Hurricanes, wildfires, riots, pandemics. While this list might sound the stuff of a Hollywood-type apocalypse, it increasingly encompasses the norm of disruptive challenges faced by nonprofits in today’s world. The “unexpected” has increasingly become….well, expected. And failure to adequately plan for anticipated risks can subject directors to scrutiny for breaching their fiduciary duties. Having a business continuity plan is increasingly important; not only for ensuring the continued operation of essential services but also to shield directors from liability for failing to plan for such disruptions. Here’s what you need to know:
What is a Nonprofit Business Continuity Plan and Why Do I Need One?
Nonprofit business continuity planning boils down to the proverbial “bus factor;” i.e. “what would happen if your executive director, board president, [or insert any other indispensable position] gets hit by a bus tomorrow?” Wikipedia well-defines it as a measurement of “risk resulting from information and capabilities not being shared among team members.”
It’s easy to roll the eyes at the bus cliche, but the scary reality is that for many small nonprofits only a few key individuals retain the institutional knowledge and operational knowhow to maintain operations; this knowledge is often not documented or communicated to others who might have the capacity to step in in the event of a misfortune.
But rain or shine, pandemic, fire, or flood, the mission goes on. There are causes to be won and clients to be served. And if you sit on a board of a nonprofit, it is arguably your fiduciary duty to ensure that the doors stay open and the organization maintains long term viability, regardless of what circumstances present. A business continuity plan, or BCP, prepares your organization for all of this; to respond to unforeseen circumstances so your nonprofit can continue to operate at minimum viability and ultimately chart a course for recovery and sustainability over the long term.
What Are the Key Parts of a Nonprofit Business Continuity Plan?
What key elements should be included in a nonprofit business continuity plan? No two plans will the look same. The details of your nonprofit business continuity plan will be influenced by your function, size, locality, and other factors. Still, some elements are common to most nonprofit business continuity plans, including:
- Identification of potential risks.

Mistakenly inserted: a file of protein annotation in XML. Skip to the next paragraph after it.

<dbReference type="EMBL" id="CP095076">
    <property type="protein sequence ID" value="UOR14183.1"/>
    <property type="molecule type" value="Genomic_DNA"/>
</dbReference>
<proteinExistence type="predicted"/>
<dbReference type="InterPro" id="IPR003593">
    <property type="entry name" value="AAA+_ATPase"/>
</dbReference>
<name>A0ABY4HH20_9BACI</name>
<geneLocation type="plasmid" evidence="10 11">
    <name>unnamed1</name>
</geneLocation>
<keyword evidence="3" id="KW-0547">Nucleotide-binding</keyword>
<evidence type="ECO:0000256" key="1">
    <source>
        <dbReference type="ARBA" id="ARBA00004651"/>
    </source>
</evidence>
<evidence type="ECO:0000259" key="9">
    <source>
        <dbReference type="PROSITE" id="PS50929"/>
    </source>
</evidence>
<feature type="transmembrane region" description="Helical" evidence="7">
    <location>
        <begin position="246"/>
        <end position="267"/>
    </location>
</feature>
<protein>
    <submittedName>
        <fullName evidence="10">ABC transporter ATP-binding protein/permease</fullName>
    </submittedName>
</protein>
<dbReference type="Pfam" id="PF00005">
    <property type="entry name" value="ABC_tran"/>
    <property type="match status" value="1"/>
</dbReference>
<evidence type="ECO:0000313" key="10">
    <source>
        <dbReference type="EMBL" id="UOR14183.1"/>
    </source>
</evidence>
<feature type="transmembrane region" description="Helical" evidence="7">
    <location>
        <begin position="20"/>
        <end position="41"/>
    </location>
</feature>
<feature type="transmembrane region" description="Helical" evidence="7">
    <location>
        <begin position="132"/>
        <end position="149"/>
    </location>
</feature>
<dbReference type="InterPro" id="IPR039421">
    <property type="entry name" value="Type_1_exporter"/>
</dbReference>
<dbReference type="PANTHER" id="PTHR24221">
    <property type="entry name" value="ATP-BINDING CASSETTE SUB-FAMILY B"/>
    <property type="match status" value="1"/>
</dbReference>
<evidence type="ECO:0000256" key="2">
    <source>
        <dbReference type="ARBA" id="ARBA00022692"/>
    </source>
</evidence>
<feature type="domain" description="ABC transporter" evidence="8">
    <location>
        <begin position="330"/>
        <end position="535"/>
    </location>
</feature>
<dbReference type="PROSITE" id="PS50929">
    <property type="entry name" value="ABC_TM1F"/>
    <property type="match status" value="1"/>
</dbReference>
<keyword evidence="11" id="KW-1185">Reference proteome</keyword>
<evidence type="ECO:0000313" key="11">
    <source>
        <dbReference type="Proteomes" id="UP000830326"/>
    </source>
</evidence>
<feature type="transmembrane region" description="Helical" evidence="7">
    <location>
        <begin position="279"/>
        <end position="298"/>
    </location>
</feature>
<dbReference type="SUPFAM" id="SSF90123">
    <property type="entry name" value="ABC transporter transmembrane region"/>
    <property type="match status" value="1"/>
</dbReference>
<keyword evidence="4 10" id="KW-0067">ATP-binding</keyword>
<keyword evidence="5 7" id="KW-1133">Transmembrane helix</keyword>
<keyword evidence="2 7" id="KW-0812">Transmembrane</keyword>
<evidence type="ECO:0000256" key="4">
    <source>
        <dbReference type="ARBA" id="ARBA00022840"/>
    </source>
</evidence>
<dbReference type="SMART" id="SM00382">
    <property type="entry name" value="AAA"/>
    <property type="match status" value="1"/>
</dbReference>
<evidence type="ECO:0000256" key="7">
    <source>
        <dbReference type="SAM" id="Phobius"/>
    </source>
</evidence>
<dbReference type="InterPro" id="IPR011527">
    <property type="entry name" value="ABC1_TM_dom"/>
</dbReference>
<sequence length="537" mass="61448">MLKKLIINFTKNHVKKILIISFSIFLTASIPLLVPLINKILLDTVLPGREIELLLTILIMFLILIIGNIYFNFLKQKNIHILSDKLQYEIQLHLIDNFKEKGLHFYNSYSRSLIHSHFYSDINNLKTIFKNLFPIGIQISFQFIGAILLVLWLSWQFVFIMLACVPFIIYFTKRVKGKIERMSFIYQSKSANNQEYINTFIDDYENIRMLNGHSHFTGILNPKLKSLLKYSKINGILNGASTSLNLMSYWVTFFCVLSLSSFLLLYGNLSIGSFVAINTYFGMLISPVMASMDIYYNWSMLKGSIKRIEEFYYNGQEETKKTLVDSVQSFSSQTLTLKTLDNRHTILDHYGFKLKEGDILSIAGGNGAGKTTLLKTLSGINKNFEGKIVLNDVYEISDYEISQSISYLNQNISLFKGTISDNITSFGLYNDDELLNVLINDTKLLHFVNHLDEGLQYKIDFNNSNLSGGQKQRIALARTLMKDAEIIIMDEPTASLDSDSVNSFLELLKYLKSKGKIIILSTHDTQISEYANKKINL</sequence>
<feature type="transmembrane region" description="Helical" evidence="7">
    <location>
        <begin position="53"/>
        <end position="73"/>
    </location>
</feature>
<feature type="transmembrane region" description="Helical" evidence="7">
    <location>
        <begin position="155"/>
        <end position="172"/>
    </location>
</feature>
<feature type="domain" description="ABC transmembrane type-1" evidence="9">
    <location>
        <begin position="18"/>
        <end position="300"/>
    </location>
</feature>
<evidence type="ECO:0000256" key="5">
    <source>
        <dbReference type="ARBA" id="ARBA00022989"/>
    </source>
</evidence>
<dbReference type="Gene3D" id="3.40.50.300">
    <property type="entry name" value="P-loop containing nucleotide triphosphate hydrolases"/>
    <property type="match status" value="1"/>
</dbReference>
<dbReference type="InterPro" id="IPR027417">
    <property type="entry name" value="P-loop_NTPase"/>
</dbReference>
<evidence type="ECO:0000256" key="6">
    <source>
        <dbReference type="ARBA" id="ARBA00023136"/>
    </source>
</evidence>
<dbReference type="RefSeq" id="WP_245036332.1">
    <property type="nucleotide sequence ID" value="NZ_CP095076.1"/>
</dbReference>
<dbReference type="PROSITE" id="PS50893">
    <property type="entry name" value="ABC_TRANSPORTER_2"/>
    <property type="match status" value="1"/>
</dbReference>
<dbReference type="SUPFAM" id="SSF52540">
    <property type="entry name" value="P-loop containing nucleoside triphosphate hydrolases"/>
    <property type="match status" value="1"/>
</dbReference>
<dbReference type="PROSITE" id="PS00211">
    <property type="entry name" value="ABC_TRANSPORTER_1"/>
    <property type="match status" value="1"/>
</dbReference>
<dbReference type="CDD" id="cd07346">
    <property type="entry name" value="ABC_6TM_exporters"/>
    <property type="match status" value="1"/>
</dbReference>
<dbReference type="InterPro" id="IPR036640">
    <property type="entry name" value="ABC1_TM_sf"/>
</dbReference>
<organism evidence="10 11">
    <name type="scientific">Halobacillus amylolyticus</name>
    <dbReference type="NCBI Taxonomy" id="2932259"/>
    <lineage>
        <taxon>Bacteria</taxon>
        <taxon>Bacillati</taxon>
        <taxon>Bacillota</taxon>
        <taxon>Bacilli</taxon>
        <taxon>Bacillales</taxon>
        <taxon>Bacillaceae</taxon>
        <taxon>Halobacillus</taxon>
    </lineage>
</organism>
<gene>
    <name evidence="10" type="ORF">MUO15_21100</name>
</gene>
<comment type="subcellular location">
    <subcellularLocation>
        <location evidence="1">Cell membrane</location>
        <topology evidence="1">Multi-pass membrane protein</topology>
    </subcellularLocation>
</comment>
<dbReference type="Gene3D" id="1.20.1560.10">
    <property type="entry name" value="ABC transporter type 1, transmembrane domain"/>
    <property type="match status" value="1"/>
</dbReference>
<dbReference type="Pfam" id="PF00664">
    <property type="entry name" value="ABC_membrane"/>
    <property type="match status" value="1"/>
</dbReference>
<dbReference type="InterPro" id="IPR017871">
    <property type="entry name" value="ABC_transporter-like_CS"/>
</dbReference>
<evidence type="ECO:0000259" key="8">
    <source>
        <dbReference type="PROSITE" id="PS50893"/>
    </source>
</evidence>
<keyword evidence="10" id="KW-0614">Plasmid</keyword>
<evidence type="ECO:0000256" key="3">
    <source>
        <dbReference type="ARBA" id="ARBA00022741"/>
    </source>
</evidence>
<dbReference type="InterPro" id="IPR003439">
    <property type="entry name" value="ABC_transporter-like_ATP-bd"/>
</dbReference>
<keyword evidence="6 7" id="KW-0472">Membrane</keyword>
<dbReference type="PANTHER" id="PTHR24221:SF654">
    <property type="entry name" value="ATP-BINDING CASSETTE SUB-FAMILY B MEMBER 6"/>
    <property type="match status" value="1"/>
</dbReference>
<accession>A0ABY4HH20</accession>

- Determination of critical business functions.
- Activation plan and universal response (i.e. what will trigger a nonprofit business continuity plan response, who will activate it, and what steps need to be taken at the start).
- Clearly defined key roles and responsibilities.
- Plans for communicating with staff, clients, vendors, and the community.
- Alternate operating strategies.
- Essential equipment and services backup (i.e. data, essential business documents, and critical assets).
- A business recovery plan for recovering and reinstating regular business operations.
- Regular testing and evaluation of your nonprofit business continuity plan.
How Do I Create a Nonprofit Business Continuity Plan?
There are four key steps to creating and maintaining an effective nonprofit business continuity plan; analysis, evaluation, planning, and testing.
- Conduct a business impact analysis. Which risks are most likely to impact your organization? Are you in an area prone to hurricanes and tornadoes? Or maybe you depend heavily on technology and a breach in security could compromise your systems. Also, what are your nonprofit’s essential functions and how would an unplanned disruption affect your organization’s ability to carry out these essential functions? For example, if providing services to vulnerable populations is part of your mission how will you continue to provide those services? Likewise, shuttering a museum is a far different call from shuttering a zoo.
- Mitigate risks and establish business continuity strategies. What steps can be taken before disaster strikes to mitigate potential risks? Can sensitive data be backed up and critical documents replicated? Can the installation of an emergency power source or securing alternative suppliers guarantee that you are able to provide essential services during an emergency? In the event of a triggering event, which services, programs, and activities can temporarily be discontinued or delayed? What will your process be for implementing a temporary scaling back?
- Implement and train. Key employees, board members, and stakeholders should know about your nonprofit business continuity plan and their role in activating and carrying it out. Board and staff should run through the plan periodically to ensure a seamless response in the event of a triggering event.
- Evaluate and periodically revise. Inputs to your nonprofit business continuity plan may change over time. Likewise, training on your BCP may expose shortcomings in your plan. Key personnel and stakeholders should engage in a process of reviewing and revising your BCP on a periodic basis; at least annually if not on a quarterly basis.
There is no time like the present to create your nonprofit business continuity plan and ensure the long-term sustainability of your nonprofit organization.